Whether that allowed me to be more receptive than I might have normally been back then, by time the bass finally kicked into lockstep with the high hat on Kill All Hippies, the first track on XTRMNTR, I was pretty much hooked.

Had If They Move, Kill ‘Em been my first taste? Maybe I would have missed it all. Because… yeah… it’s fine enough. It just isn’t exactly the first song I’d play anybody off of any of their records. Or the second. Or the ninth.

The track mostly serves as a segue between more fully formed Vanishing Point numbers; the spirit-lifting and sometimes-too-hokey comedown track, Star, and the moody slow burn of Out of the Void — all three of which lead from the relentless and amazing Kowalski to the Boards of Canada-meets-PIL churn of Stuka, and give you a little bit of breathing room between the real monsters of that record.

Listened to in isolation, If They Move, Kill ‘Em is maaaaaybe a bit of a fuck-around. A cycle through some sounds and effects largely built around a cheesy Halloween screech and a bass groove that feels like it’s always about to do more, but works because it doesn’t.

I thought it was fucking Thievery Corporation at first! And actually if you listen to the first track on The Richest Man In Babylon you can maybe hear it. But holy shit, Primal Scream are so much better. So much darker and denser — during their better, darker, denser flourishes, at least. (One of which is the remix of this track by My Bloody Valentine’s Kevin Shields, which shows up on XTRMNTR as MBV Arkestra (If They Move, Kill ‘Em).)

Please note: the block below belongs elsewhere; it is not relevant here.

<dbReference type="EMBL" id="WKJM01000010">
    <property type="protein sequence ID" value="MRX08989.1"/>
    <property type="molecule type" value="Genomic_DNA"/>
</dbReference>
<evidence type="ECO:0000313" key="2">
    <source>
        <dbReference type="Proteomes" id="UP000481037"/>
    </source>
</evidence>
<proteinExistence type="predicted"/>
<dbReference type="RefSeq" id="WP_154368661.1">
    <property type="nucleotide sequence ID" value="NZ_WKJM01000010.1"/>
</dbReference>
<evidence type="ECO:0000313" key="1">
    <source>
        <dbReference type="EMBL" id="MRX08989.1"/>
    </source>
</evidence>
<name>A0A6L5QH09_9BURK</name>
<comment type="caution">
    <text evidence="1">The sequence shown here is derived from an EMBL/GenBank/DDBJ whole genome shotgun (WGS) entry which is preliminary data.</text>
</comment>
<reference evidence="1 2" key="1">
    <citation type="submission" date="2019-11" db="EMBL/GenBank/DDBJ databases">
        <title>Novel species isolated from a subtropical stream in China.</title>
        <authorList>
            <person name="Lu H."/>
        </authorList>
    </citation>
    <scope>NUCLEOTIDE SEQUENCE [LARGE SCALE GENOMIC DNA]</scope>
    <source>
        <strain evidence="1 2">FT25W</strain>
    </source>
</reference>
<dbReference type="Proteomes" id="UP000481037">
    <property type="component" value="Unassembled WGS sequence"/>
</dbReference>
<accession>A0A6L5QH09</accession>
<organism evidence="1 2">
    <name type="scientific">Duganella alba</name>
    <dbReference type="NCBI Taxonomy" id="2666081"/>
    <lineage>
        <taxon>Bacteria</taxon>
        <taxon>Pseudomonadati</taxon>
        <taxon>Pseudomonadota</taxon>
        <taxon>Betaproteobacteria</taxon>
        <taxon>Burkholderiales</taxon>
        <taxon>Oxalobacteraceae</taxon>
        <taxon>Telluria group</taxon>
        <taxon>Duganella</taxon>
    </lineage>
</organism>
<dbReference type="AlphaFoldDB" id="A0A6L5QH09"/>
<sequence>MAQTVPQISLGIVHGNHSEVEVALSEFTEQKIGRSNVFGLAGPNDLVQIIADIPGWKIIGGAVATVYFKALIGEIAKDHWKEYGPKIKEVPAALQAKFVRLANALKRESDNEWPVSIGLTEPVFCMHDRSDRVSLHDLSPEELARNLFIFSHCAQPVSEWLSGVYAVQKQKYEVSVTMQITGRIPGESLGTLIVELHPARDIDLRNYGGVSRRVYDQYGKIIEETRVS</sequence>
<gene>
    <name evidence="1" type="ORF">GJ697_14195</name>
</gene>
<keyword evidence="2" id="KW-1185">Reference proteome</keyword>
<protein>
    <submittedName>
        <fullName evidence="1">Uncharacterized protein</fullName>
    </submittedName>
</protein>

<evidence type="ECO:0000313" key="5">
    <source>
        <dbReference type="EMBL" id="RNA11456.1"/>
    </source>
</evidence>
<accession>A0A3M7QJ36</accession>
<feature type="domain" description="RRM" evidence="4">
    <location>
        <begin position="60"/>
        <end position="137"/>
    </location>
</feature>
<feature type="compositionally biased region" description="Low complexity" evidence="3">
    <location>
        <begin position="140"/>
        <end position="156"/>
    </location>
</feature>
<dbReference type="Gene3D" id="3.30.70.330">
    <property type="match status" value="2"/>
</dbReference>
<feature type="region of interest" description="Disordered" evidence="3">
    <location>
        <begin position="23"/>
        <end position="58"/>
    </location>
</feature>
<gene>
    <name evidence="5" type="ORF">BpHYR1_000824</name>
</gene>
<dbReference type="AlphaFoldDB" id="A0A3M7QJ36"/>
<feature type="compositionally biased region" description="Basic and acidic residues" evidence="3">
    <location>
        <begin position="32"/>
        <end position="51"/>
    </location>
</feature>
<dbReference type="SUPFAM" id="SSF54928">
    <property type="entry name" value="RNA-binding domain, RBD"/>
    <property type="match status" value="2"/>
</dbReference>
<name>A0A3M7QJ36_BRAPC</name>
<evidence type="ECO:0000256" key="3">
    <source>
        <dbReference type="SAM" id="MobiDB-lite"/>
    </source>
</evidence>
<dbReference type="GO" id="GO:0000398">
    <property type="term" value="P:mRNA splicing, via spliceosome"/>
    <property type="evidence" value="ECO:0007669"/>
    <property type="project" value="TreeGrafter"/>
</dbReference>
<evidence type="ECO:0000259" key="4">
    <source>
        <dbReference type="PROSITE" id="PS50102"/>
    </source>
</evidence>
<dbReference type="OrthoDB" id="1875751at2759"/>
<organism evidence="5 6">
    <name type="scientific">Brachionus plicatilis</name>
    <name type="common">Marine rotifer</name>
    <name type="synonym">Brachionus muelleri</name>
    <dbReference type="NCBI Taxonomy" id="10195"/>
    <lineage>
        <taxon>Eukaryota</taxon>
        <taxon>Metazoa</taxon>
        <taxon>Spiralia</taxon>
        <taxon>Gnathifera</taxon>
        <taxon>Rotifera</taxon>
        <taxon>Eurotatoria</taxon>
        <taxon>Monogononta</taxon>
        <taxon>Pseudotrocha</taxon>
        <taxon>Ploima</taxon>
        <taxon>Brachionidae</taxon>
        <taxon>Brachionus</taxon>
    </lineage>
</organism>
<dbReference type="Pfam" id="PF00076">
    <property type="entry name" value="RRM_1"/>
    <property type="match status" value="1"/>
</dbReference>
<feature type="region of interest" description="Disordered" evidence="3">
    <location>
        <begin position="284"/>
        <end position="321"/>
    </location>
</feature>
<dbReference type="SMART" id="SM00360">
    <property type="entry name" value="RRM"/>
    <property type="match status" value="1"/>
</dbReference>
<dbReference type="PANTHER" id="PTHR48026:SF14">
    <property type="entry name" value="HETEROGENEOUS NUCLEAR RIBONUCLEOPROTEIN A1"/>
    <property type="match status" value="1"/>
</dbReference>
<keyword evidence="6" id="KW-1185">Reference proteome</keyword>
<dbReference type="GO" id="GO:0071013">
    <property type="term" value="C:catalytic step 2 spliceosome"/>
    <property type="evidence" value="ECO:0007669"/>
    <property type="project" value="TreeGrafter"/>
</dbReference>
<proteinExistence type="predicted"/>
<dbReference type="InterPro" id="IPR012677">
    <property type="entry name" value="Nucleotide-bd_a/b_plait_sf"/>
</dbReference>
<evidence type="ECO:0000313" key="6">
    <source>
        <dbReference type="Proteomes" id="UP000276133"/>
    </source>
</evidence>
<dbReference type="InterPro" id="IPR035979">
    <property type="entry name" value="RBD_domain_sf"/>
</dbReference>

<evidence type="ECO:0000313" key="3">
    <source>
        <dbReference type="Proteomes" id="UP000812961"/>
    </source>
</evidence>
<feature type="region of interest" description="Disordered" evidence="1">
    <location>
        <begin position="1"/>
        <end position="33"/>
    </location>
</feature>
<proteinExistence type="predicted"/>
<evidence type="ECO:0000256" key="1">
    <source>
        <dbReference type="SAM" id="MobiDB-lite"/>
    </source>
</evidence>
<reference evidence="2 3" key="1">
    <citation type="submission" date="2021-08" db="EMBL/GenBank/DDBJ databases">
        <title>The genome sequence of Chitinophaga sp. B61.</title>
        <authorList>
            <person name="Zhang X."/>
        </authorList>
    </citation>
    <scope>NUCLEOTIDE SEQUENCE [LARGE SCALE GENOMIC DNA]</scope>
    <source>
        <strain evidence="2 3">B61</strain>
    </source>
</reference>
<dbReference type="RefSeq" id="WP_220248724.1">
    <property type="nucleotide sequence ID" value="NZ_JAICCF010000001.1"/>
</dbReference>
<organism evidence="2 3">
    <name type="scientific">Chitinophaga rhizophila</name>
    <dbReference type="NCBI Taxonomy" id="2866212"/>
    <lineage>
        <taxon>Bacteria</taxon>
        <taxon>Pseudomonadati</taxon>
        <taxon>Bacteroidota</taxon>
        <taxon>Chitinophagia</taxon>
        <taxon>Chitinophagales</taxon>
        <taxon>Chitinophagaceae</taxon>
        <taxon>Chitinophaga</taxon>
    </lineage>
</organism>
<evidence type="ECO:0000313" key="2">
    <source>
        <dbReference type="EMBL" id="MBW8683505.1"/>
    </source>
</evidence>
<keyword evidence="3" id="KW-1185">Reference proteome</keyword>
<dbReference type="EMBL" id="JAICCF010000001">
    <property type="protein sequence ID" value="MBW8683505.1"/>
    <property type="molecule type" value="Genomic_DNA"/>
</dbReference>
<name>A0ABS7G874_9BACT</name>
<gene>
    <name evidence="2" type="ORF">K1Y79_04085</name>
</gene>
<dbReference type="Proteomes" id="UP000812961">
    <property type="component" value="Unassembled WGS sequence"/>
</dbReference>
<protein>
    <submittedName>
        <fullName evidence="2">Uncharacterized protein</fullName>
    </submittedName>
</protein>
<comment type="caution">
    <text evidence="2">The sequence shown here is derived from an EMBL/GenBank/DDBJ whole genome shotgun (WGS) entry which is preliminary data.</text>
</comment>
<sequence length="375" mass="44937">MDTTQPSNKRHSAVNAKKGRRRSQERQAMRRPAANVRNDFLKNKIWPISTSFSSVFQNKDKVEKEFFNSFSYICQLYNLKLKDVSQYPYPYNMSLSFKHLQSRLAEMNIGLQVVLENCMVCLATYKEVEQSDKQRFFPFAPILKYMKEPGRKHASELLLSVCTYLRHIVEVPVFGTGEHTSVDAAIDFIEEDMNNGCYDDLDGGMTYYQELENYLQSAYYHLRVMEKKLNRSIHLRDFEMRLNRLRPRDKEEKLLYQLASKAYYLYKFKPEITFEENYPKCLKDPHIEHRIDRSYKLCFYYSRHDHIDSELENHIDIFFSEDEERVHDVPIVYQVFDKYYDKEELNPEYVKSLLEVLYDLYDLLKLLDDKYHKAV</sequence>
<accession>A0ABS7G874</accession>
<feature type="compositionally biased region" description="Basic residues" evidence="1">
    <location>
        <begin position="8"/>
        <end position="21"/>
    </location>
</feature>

Much less likely to be listened to by a man wearing a scarf indoors, too.

Anywho… perhaps the nicest thing I can say about this particular track, in this particular version, is that Mani’s bass line is lifted from a hell of a Bill Withers song, Who Is He (And What Is He To You?). Talk about a slow burn! That tambourine! And the bass there is beautifully atonal in a way that serves to ratchet up tension that, just as in If They Move, Kill ‘Em, never quite breaks. In this case, though, if it had it might have made Withers’ track come off a little more formulaic, but… also probably a better song. I really want to hear it go up just one more notch, and have Bill and the band really let loose before it fades out. It needs to go somewhere, I think.

So, yeah… I can’t lie, I’m a little disappointed that my first Shazam track was something I knew pretty well, but based on how I use the app — i.e. often to come up with the name of a song or an artist I can’t remember because I’m drunk — I guess that’s probably how it’s going to go sometimes.

I remember that it came on in a bar in Peterborough and I was the only customer at the time. Why didn’t I just have a damn human interaction with the damn bartender and ask what was playing??? Fucking technology.


For Reference…

Primal Scream – If They Move, Kill ‘Em
iTunes | Spotify

Primal Scream – Vanishing Point
YouTube | iTunes | Spotify | On vinyl from Amazon

Primal Scream – MBV Arkestra (If They Move, Kill ‘Em)

Bill Withers – Who Is He (And What Is He To You?)
iTunes | Spotify

Wikipedia: Primal Scream | Vanishing Point | XTRMNTR | PiL | Boards of Canada | Bill Withers

Download the Shazam app iTunes | Google Play